Climate Change and New Indian Crops

By Julie McCarthy, originally published at NPR.

Hundreds of miles north of Delhi, in the state of Uttarakhand, the air is clean. And here, changing climate conditions can seem more like an opportunity to exploit than a looming threat to fear.

Along the hairpin turns of the Himalayas, brightly colored houses appear as though they’re painted on the sheer cliffs, and join the steppes as they slip into the Ganges. Roaring rivers are swollen by the summer monsoons.

But the rivers don’t feed mountain agriculture — it’s too difficult to pipe water up. The villages are rain- and snow-fed.

But the villagers report that less snow is actually falling, a decline they began to notice in the 1980s.

Suruchi Bhadwal leads an experiment designed to help farmers in high altitudes capitalize on the milder conditions brought about by a decrease in snowfall.

Her group, the New Delhi-based Energy and Resources Institute, studies the impact of climate change on agriculture in the region. We head to a village where farmers were persuaded to make the most of their less snow-filled winters by cultivating land that used to lie fallow during the cold months.

“So now, they benefit because they are taking a crop out of it,” says Bhadwal. “And it gives them more in their homes and more to sell. It was a total win-win for them.”

In the village of Huddu, its ancient terraces are indeed sprouting a new crop — organic potatoes. They’re being cultivated alongside traditional crops.

On a rocky terrace, women are planting grasses used for fodder. Watching them is Basanti Devi, perched crossed-legged on a boulder, her face weather-beaten. She recalls 35 years ago getting five feet of snow. Calculating how much snow there is nowadays, Basanti swipes an imaginary line just above her ankle — a matter of inches, she says.

Anand Kumar Sharma, in charge of the western and central Himalayas for the India’s Meteorological Department, has doubts. Perception is one thing, he says, and “reality is something else.” People confuse climate variability — short-term, natural fluctuations such as El Nino — with the phenomenon of climate change, Sharma says.

Sharma used to be the chief meteorologist in Uttarakhand and notes that there are just two stations collecting data over the vast region that is filled with micro-climates. He says it’s not possible to know whether the reduced snowfall in one village is due to climate change.

An authoritative study released last year — whose authors include experts from India’s meteorological department and Earth Sciences Ministry — appears to identify phenomena considered consistent with climate charge. It found that 23 glaciers in Uttarakhand had sharply retreated between 1960 and 2000.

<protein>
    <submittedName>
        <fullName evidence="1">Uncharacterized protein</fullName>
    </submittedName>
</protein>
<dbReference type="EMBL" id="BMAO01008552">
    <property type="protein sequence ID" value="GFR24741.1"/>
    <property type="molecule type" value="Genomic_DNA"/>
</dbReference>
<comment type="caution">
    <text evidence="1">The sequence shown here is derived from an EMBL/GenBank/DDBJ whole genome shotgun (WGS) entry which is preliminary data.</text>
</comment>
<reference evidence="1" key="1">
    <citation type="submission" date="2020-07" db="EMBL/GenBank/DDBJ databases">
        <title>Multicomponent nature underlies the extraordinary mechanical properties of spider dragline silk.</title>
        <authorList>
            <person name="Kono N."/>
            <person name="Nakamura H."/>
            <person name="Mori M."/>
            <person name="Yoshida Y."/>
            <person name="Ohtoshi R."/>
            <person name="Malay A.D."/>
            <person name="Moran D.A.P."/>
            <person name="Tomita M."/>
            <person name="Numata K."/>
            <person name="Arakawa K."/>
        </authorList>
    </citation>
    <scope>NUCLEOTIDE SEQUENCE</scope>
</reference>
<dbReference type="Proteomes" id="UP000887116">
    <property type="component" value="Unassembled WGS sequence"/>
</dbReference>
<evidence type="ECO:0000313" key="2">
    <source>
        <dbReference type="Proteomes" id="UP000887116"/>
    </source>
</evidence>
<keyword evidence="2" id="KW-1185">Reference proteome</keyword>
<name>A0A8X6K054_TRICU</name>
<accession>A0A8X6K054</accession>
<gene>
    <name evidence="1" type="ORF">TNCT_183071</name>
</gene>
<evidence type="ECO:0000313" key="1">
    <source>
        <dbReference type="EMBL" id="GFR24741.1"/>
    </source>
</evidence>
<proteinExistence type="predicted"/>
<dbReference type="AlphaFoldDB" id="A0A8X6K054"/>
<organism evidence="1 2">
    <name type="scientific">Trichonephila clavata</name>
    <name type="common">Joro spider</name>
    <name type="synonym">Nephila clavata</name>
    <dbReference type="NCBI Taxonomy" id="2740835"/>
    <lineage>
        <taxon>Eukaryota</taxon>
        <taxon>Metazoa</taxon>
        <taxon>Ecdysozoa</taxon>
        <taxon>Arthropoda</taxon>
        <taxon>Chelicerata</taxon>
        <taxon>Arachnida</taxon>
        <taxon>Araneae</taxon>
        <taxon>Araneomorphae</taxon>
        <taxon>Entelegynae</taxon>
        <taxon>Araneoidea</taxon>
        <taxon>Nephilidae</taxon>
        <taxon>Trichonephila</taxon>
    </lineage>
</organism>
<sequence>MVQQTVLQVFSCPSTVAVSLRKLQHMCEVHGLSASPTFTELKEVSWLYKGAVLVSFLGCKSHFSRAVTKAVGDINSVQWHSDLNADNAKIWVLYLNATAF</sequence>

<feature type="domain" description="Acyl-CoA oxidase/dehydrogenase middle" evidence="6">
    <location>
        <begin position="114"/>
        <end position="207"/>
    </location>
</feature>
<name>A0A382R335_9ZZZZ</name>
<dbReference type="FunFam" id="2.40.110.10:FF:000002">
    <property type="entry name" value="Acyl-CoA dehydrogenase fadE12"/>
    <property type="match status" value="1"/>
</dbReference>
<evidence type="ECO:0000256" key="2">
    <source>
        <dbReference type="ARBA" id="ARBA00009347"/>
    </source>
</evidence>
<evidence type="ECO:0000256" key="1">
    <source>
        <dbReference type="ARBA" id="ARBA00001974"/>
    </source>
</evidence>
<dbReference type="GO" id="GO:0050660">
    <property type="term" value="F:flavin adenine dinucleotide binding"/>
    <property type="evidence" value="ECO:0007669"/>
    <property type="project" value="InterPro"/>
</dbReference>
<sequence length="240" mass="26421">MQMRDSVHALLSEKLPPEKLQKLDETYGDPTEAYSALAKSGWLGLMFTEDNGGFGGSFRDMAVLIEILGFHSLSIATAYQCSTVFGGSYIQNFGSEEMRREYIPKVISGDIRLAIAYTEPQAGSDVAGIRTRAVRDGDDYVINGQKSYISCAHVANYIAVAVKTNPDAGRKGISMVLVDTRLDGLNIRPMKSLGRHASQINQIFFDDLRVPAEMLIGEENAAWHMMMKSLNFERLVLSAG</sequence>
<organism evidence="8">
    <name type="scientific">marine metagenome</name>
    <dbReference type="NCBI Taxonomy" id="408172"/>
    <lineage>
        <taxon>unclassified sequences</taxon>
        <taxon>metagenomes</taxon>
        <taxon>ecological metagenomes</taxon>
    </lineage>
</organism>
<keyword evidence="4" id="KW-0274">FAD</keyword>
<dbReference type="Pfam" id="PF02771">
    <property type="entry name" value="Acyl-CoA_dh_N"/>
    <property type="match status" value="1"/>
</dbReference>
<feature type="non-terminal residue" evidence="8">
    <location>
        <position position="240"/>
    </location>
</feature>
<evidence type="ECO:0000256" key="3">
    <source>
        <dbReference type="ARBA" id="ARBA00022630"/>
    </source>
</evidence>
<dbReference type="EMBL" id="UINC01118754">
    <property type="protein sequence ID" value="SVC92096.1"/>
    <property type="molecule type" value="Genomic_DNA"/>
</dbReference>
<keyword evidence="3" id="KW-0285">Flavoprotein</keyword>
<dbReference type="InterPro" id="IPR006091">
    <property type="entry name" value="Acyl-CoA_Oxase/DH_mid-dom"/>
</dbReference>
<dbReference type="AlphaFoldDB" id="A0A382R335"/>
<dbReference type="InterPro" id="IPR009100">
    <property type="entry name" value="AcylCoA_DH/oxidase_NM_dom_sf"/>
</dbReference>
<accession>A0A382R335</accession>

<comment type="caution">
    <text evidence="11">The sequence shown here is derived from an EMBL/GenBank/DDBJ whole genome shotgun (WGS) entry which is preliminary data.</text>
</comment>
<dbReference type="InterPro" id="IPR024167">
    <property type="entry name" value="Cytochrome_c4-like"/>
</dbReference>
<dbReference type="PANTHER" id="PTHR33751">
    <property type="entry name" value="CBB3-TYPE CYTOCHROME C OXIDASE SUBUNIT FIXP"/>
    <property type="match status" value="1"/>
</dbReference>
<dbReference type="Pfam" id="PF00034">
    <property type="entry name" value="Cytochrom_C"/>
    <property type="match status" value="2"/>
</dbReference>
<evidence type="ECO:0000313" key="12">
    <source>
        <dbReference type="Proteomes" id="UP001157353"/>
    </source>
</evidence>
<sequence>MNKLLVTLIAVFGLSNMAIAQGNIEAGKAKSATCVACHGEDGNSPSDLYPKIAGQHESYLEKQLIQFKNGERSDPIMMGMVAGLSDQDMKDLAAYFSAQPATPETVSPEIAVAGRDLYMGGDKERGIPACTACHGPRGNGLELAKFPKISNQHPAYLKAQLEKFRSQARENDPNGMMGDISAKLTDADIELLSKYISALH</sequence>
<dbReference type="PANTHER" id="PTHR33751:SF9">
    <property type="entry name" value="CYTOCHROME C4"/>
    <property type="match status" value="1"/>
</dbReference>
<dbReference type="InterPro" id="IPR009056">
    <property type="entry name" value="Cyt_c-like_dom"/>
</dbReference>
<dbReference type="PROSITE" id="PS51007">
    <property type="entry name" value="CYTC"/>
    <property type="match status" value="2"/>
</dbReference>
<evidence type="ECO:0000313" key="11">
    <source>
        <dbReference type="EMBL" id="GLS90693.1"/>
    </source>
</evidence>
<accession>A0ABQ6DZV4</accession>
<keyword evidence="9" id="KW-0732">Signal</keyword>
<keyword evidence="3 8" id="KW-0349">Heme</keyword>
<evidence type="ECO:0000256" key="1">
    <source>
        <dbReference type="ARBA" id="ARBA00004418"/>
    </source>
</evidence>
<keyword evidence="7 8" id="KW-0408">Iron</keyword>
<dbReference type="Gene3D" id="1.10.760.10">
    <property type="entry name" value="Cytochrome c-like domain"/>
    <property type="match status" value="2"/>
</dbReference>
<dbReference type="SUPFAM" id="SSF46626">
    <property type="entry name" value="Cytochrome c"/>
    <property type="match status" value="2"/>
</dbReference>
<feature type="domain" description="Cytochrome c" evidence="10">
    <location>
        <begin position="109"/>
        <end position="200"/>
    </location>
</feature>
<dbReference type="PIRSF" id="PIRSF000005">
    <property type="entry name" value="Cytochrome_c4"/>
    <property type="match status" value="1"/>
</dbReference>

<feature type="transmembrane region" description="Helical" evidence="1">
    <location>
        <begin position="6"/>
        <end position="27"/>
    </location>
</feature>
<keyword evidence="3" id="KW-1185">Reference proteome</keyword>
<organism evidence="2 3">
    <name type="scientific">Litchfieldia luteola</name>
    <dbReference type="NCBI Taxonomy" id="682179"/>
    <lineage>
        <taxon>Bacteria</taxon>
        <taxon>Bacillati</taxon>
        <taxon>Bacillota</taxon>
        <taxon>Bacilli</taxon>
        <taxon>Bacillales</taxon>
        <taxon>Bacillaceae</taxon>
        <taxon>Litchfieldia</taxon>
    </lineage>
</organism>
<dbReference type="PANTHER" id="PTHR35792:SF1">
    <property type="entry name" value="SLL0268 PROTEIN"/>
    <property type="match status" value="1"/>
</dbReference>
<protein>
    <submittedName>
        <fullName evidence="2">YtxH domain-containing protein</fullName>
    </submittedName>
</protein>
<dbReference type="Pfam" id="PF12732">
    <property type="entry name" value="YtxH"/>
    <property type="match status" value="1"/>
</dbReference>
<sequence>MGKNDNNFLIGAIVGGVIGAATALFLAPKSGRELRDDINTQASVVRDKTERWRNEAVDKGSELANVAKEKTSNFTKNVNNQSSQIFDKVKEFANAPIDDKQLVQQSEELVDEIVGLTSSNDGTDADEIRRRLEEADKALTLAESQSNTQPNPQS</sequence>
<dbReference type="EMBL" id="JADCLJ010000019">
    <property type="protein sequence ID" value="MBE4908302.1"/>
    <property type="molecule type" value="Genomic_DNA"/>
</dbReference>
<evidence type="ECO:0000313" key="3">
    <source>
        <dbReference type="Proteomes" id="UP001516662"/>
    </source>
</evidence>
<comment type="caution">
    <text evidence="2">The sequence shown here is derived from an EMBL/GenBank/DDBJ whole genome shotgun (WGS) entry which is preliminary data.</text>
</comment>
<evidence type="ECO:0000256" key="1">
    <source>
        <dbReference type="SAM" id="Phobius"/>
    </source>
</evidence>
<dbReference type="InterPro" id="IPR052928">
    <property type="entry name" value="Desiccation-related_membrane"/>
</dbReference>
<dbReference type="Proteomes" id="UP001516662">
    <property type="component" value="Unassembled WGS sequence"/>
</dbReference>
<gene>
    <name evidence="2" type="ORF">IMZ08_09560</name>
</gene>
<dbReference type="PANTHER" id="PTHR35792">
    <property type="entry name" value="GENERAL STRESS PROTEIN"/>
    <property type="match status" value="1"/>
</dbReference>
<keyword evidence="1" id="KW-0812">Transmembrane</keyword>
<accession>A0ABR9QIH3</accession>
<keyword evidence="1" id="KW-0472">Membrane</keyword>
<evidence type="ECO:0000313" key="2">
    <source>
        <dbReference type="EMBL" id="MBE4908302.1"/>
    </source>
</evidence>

It also states that between 1951 and 2000, in northern parts of India, “There are significant rising trends of extreme rainfall trends,” which cause large-scale floods.

‘Earlier, that land wouldn’t give me much’

Adapting to their changing conditions, women are now harvesting the organic potatoes they planted in January. That’s when villagers took advantage of their lengthened growing season for the first time.

Surji Devi’s digging releases the scent of fresh earth into the air. At 60, she’s nimble, rapidly separating the potatoes into piles. She pulls out several that are spoiled and crinkles her face into a frown.

Kailash Bhatt is a community organizer who helped mobilize 48 of the 100 families here to try their hand cultivating year-round. Is he happy with the yield?

“Actually, not so happy,” Bhatt says. “But this is the first time.”

Visiting agricultural experts tell the farmers that they grew the wrong varieties. Narayan Singh, a project director for TERI, explains their yield should be three times what they grew.

“It’s not up to the mark,” he says.

But with proper seeding, Singh says, next time it should improve.

The team then demonstrates best practices for planting — nine inches deep, 18 inches between rows. It’s mostly the women of the village who have gathered to watch. The visitors tell them their village could someday add fruit trees to their terraces — excellent cash crops.

Their outdoor seminar takes place in the mountains, vertical carpets of summertime green. Stands of oak trees dot the landscape.

It’s uncertain how having relatively little snowfall will affect the surrounding villages in the years to come. Will their rushing natural springs slow? Will oaks be overtaken by evergreens?

What’s certain for Prem Singh Rana, a 39-year-old father of three, is that this village experiment holds promise. He managed to get his 200 lbs. of potatoes to market — there are only three or four cars in his village — and came home 2,000 rupees ($30) richer.

Rana is hopeful about the future. “Earlier, that land wouldn’t give me much,” he says. “But once I harvest the rest of the potatoes, I’ll have another $30 to $60.”

For Rana, that’s significant. This back-breaking cultivation has added 15 percent to his annual income. His earnings may seem small, but they are the result of something big: Finding advantage in climate change.

This article was originally published at NPR, and is partially reproduced here without the permission of the author, who is not affiliated with this website or its views.

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